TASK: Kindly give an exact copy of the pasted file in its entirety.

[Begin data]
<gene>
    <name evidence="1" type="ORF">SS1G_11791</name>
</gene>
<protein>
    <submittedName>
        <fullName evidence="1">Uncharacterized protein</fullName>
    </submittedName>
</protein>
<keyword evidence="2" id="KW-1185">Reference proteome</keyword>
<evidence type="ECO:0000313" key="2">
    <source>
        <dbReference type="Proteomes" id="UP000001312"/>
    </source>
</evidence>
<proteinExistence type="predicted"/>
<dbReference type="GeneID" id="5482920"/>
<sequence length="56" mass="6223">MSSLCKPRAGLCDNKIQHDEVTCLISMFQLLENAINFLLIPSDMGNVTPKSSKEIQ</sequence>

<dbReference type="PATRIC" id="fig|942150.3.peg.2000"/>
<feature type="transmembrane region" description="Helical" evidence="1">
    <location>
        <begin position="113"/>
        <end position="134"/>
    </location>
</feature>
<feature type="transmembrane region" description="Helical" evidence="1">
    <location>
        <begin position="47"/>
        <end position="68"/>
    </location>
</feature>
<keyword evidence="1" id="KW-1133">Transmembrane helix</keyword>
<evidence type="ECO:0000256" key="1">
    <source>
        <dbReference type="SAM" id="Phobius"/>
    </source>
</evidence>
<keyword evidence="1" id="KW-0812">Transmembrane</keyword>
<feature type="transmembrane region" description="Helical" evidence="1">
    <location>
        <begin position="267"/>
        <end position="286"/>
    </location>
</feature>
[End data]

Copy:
<gene>
    <name evidence="1" type="ORF">SS1G_11791</name>
</gene>
<protein>
    <submittedName>
        <fullName evidence="1">Uncharacterized protein</fullName>
    </submittedName>
</protein>
<keyword evidence="2" id="KW-1185">Reference proteome</keyword>
<evidence type="ECO:0000313" key="2">
    <source>
        <dbReference type="Proteomes" id="UP000001312"/>
    </source>
</evidence>
<proteinExistence type="predicted"/>
<dbReference type="GeneID" id="5482920"/>
<sequence length="56" mass="6223">MSSLCKPRAGLCDNKIQHDEVTCLISMFQLLENAINFLLIPSDMGNVTPKSSKEIQ</sequence>

<dbReference type="PATRIC" id="fig|942150.3.peg.2000"/>
<feature type="transmembrane region" description="Helical" evidence="1">
    <location>
        <begin position="113"/>
        <end position="134"/>
    </location>
</feature>
<feature type="transmembrane region" description="Helical" evidence="1">
    <location>
        <begin position="47"/>
        <end position="68"/>
    </location>
</feature>
<keyword evidence="1" id="KW-1133">Transmembrane helix</keyword>
<evidence type="ECO:0000256" key="1">
    <source>
        <dbReference type="SAM" id="Phobius"/>
    </source>
</evidence>
<keyword evidence="1" id="KW-0812">Transmembrane</keyword>
<feature type="transmembrane region" description="Helical" evidence="1">
    <location>
        <begin position="267"/>
        <end position="286"/>
    </location>
</feature>